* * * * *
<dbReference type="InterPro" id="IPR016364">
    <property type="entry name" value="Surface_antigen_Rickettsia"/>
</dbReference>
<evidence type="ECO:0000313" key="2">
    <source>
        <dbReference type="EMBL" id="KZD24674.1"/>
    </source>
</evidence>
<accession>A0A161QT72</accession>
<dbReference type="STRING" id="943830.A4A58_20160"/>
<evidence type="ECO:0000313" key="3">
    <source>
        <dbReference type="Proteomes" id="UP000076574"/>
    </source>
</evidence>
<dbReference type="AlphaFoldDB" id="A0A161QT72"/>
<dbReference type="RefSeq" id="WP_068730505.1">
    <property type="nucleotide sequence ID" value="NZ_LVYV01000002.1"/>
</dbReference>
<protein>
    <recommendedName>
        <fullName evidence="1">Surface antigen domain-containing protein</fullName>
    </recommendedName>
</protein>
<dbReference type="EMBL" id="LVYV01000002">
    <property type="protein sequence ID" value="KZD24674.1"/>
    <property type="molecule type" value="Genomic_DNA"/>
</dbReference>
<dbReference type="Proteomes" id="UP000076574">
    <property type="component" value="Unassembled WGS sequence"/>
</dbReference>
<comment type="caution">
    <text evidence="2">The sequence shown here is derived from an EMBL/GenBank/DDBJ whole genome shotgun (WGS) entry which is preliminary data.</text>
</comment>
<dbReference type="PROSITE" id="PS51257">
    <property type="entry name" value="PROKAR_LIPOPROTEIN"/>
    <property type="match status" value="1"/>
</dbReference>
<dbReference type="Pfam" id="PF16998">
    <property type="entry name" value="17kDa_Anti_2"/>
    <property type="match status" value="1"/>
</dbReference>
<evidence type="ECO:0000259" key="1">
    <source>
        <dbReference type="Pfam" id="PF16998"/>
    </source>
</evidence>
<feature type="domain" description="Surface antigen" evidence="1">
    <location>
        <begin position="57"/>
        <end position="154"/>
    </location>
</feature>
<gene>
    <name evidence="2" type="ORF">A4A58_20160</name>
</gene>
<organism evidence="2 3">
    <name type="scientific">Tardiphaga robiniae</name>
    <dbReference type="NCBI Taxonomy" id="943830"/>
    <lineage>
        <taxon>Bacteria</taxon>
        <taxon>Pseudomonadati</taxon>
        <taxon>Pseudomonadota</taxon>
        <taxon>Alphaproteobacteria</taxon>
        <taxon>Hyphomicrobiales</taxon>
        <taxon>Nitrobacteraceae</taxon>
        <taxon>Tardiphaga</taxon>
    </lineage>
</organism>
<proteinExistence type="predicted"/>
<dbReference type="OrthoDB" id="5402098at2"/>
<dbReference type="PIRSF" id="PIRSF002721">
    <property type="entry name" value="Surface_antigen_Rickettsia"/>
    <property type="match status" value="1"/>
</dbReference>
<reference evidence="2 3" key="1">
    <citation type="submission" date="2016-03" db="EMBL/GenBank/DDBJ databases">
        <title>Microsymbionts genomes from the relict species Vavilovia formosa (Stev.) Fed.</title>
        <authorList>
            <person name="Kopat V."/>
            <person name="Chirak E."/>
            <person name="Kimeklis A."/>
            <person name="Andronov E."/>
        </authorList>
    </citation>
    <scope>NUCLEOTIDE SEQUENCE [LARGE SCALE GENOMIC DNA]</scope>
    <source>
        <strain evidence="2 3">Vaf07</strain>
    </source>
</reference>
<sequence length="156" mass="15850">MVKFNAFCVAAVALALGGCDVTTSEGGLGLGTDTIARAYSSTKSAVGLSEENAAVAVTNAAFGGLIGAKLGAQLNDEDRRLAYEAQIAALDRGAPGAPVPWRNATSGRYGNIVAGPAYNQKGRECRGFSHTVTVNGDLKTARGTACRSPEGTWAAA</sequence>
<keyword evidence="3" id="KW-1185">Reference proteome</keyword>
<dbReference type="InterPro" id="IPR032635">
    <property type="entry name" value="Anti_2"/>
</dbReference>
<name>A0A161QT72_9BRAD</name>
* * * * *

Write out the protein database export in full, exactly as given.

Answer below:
<dbReference type="InterPro" id="IPR016364">
    <property type="entry name" value="Surface_antigen_Rickettsia"/>
</dbReference>
<evidence type="ECO:0000313" key="2">
    <source>
        <dbReference type="EMBL" id="KZD24674.1"/>
    </source>
</evidence>
<accession>A0A161QT72</accession>
<dbReference type="STRING" id="943830.A4A58_20160"/>
<evidence type="ECO:0000313" key="3">
    <source>
        <dbReference type="Proteomes" id="UP000076574"/>
    </source>
</evidence>
<dbReference type="AlphaFoldDB" id="A0A161QT72"/>
<dbReference type="RefSeq" id="WP_068730505.1">
    <property type="nucleotide sequence ID" value="NZ_LVYV01000002.1"/>
</dbReference>
<protein>
    <recommendedName>
        <fullName evidence="1">Surface antigen domain-containing protein</fullName>
    </recommendedName>
</protein>
<dbReference type="EMBL" id="LVYV01000002">
    <property type="protein sequence ID" value="KZD24674.1"/>
    <property type="molecule type" value="Genomic_DNA"/>
</dbReference>
<dbReference type="Proteomes" id="UP000076574">
    <property type="component" value="Unassembled WGS sequence"/>
</dbReference>
<comment type="caution">
    <text evidence="2">The sequence shown here is derived from an EMBL/GenBank/DDBJ whole genome shotgun (WGS) entry which is preliminary data.</text>
</comment>
<dbReference type="PROSITE" id="PS51257">
    <property type="entry name" value="PROKAR_LIPOPROTEIN"/>
    <property type="match status" value="1"/>
</dbReference>
<dbReference type="Pfam" id="PF16998">
    <property type="entry name" value="17kDa_Anti_2"/>
    <property type="match status" value="1"/>
</dbReference>
<evidence type="ECO:0000259" key="1">
    <source>
        <dbReference type="Pfam" id="PF16998"/>
    </source>
</evidence>
<feature type="domain" description="Surface antigen" evidence="1">
    <location>
        <begin position="57"/>
        <end position="154"/>
    </location>
</feature>
<gene>
    <name evidence="2" type="ORF">A4A58_20160</name>
</gene>
<organism evidence="2 3">
    <name type="scientific">Tardiphaga robiniae</name>
    <dbReference type="NCBI Taxonomy" id="943830"/>
    <lineage>
        <taxon>Bacteria</taxon>
        <taxon>Pseudomonadati</taxon>
        <taxon>Pseudomonadota</taxon>
        <taxon>Alphaproteobacteria</taxon>
        <taxon>Hyphomicrobiales</taxon>
        <taxon>Nitrobacteraceae</taxon>
        <taxon>Tardiphaga</taxon>
    </lineage>
</organism>
<proteinExistence type="predicted"/>
<dbReference type="OrthoDB" id="5402098at2"/>
<dbReference type="PIRSF" id="PIRSF002721">
    <property type="entry name" value="Surface_antigen_Rickettsia"/>
    <property type="match status" value="1"/>
</dbReference>
<reference evidence="2 3" key="1">
    <citation type="submission" date="2016-03" db="EMBL/GenBank/DDBJ databases">
        <title>Microsymbionts genomes from the relict species Vavilovia formosa (Stev.) Fed.</title>
        <authorList>
            <person name="Kopat V."/>
            <person name="Chirak E."/>
            <person name="Kimeklis A."/>
            <person name="Andronov E."/>
        </authorList>
    </citation>
    <scope>NUCLEOTIDE SEQUENCE [LARGE SCALE GENOMIC DNA]</scope>
    <source>
        <strain evidence="2 3">Vaf07</strain>
    </source>
</reference>
<sequence length="156" mass="15850">MVKFNAFCVAAVALALGGCDVTTSEGGLGLGTDTIARAYSSTKSAVGLSEENAAVAVTNAAFGGLIGAKLGAQLNDEDRRLAYEAQIAALDRGAPGAPVPWRNATSGRYGNIVAGPAYNQKGRECRGFSHTVTVNGDLKTARGTACRSPEGTWAAA</sequence>
<keyword evidence="3" id="KW-1185">Reference proteome</keyword>
<dbReference type="InterPro" id="IPR032635">
    <property type="entry name" value="Anti_2"/>
</dbReference>
<name>A0A161QT72_9BRAD</name>